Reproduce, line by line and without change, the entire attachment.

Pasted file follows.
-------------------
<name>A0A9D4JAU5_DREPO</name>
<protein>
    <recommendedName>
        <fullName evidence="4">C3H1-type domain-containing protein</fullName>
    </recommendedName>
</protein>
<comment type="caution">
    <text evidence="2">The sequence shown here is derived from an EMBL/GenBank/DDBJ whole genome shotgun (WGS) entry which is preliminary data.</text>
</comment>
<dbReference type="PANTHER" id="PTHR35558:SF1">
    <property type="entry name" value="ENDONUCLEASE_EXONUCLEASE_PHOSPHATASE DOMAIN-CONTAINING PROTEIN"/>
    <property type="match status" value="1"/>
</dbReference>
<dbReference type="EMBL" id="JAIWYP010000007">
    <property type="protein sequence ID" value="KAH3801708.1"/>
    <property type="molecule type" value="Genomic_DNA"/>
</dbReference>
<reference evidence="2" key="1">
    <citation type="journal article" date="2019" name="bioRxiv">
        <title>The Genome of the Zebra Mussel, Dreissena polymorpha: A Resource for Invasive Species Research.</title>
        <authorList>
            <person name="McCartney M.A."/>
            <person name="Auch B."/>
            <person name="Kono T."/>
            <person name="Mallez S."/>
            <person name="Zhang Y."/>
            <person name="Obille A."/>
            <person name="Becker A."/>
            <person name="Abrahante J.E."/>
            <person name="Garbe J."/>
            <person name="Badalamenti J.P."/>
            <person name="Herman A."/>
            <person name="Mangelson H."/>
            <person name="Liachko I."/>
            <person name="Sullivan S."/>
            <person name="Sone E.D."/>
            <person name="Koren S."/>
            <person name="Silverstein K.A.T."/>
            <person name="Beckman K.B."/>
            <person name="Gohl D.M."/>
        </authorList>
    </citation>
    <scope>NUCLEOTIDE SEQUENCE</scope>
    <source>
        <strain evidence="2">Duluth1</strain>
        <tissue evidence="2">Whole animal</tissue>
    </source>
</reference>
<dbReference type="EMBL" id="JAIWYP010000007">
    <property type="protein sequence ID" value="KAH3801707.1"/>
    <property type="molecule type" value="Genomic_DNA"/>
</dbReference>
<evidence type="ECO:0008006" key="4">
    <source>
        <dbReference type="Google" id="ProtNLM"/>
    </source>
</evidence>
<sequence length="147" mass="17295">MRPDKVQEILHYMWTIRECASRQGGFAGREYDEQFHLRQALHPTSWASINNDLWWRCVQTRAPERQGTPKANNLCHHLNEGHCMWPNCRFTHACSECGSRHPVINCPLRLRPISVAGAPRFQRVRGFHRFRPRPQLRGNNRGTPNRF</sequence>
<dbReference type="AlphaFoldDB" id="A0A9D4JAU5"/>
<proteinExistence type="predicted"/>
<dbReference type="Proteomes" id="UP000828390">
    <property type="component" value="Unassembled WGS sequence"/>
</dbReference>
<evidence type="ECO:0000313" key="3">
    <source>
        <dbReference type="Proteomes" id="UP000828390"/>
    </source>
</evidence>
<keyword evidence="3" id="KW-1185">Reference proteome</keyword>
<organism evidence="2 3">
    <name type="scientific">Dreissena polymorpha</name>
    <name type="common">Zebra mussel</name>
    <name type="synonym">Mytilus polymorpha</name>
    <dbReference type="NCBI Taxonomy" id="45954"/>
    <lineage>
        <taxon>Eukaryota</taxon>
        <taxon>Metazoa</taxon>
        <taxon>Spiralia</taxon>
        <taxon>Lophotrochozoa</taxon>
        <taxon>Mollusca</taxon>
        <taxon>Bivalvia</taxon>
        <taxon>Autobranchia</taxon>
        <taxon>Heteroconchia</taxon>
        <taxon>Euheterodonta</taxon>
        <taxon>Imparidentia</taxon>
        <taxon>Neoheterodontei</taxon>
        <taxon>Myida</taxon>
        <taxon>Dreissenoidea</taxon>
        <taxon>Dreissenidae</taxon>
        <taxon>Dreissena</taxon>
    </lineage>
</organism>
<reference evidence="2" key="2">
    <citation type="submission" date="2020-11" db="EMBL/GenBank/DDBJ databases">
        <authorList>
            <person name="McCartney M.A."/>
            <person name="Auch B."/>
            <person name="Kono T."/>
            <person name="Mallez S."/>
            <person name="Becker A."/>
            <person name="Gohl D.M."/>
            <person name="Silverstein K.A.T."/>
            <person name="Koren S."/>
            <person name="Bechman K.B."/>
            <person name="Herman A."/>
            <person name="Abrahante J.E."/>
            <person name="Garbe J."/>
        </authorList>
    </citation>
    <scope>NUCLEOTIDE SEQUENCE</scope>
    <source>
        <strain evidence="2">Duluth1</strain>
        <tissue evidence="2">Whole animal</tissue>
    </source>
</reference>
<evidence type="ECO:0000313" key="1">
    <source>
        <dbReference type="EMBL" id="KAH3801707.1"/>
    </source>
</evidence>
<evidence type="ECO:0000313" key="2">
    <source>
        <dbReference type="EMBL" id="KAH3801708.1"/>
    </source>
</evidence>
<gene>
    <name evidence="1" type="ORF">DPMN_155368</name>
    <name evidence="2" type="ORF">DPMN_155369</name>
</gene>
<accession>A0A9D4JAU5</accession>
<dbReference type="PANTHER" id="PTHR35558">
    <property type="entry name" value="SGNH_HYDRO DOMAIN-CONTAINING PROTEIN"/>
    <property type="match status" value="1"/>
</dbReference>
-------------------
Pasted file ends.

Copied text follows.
<name>A0A9D4JAU5_DREPO</name>
<protein>
    <recommendedName>
        <fullName evidence="4">C3H1-type domain-containing protein</fullName>
    </recommendedName>
</protein>
<comment type="caution">
    <text evidence="2">The sequence shown here is derived from an EMBL/GenBank/DDBJ whole genome shotgun (WGS) entry which is preliminary data.</text>
</comment>
<dbReference type="PANTHER" id="PTHR35558:SF1">
    <property type="entry name" value="ENDONUCLEASE_EXONUCLEASE_PHOSPHATASE DOMAIN-CONTAINING PROTEIN"/>
    <property type="match status" value="1"/>
</dbReference>
<dbReference type="EMBL" id="JAIWYP010000007">
    <property type="protein sequence ID" value="KAH3801708.1"/>
    <property type="molecule type" value="Genomic_DNA"/>
</dbReference>
<reference evidence="2" key="1">
    <citation type="journal article" date="2019" name="bioRxiv">
        <title>The Genome of the Zebra Mussel, Dreissena polymorpha: A Resource for Invasive Species Research.</title>
        <authorList>
            <person name="McCartney M.A."/>
            <person name="Auch B."/>
            <person name="Kono T."/>
            <person name="Mallez S."/>
            <person name="Zhang Y."/>
            <person name="Obille A."/>
            <person name="Becker A."/>
            <person name="Abrahante J.E."/>
            <person name="Garbe J."/>
            <person name="Badalamenti J.P."/>
            <person name="Herman A."/>
            <person name="Mangelson H."/>
            <person name="Liachko I."/>
            <person name="Sullivan S."/>
            <person name="Sone E.D."/>
            <person name="Koren S."/>
            <person name="Silverstein K.A.T."/>
            <person name="Beckman K.B."/>
            <person name="Gohl D.M."/>
        </authorList>
    </citation>
    <scope>NUCLEOTIDE SEQUENCE</scope>
    <source>
        <strain evidence="2">Duluth1</strain>
        <tissue evidence="2">Whole animal</tissue>
    </source>
</reference>
<dbReference type="EMBL" id="JAIWYP010000007">
    <property type="protein sequence ID" value="KAH3801707.1"/>
    <property type="molecule type" value="Genomic_DNA"/>
</dbReference>
<evidence type="ECO:0008006" key="4">
    <source>
        <dbReference type="Google" id="ProtNLM"/>
    </source>
</evidence>
<sequence length="147" mass="17295">MRPDKVQEILHYMWTIRECASRQGGFAGREYDEQFHLRQALHPTSWASINNDLWWRCVQTRAPERQGTPKANNLCHHLNEGHCMWPNCRFTHACSECGSRHPVINCPLRLRPISVAGAPRFQRVRGFHRFRPRPQLRGNNRGTPNRF</sequence>
<dbReference type="AlphaFoldDB" id="A0A9D4JAU5"/>
<proteinExistence type="predicted"/>
<dbReference type="Proteomes" id="UP000828390">
    <property type="component" value="Unassembled WGS sequence"/>
</dbReference>
<evidence type="ECO:0000313" key="3">
    <source>
        <dbReference type="Proteomes" id="UP000828390"/>
    </source>
</evidence>
<keyword evidence="3" id="KW-1185">Reference proteome</keyword>
<organism evidence="2 3">
    <name type="scientific">Dreissena polymorpha</name>
    <name type="common">Zebra mussel</name>
    <name type="synonym">Mytilus polymorpha</name>
    <dbReference type="NCBI Taxonomy" id="45954"/>
    <lineage>
        <taxon>Eukaryota</taxon>
        <taxon>Metazoa</taxon>
        <taxon>Spiralia</taxon>
        <taxon>Lophotrochozoa</taxon>
        <taxon>Mollusca</taxon>
        <taxon>Bivalvia</taxon>
        <taxon>Autobranchia</taxon>
        <taxon>Heteroconchia</taxon>
        <taxon>Euheterodonta</taxon>
        <taxon>Imparidentia</taxon>
        <taxon>Neoheterodontei</taxon>
        <taxon>Myida</taxon>
        <taxon>Dreissenoidea</taxon>
        <taxon>Dreissenidae</taxon>
        <taxon>Dreissena</taxon>
    </lineage>
</organism>
<reference evidence="2" key="2">
    <citation type="submission" date="2020-11" db="EMBL/GenBank/DDBJ databases">
        <authorList>
            <person name="McCartney M.A."/>
            <person name="Auch B."/>
            <person name="Kono T."/>
            <person name="Mallez S."/>
            <person name="Becker A."/>
            <person name="Gohl D.M."/>
            <person name="Silverstein K.A.T."/>
            <person name="Koren S."/>
            <person name="Bechman K.B."/>
            <person name="Herman A."/>
            <person name="Abrahante J.E."/>
            <person name="Garbe J."/>
        </authorList>
    </citation>
    <scope>NUCLEOTIDE SEQUENCE</scope>
    <source>
        <strain evidence="2">Duluth1</strain>
        <tissue evidence="2">Whole animal</tissue>
    </source>
</reference>
<evidence type="ECO:0000313" key="1">
    <source>
        <dbReference type="EMBL" id="KAH3801707.1"/>
    </source>
</evidence>
<evidence type="ECO:0000313" key="2">
    <source>
        <dbReference type="EMBL" id="KAH3801708.1"/>
    </source>
</evidence>
<gene>
    <name evidence="1" type="ORF">DPMN_155368</name>
    <name evidence="2" type="ORF">DPMN_155369</name>
</gene>
<accession>A0A9D4JAU5</accession>
<dbReference type="PANTHER" id="PTHR35558">
    <property type="entry name" value="SGNH_HYDRO DOMAIN-CONTAINING PROTEIN"/>
    <property type="match status" value="1"/>
</dbReference>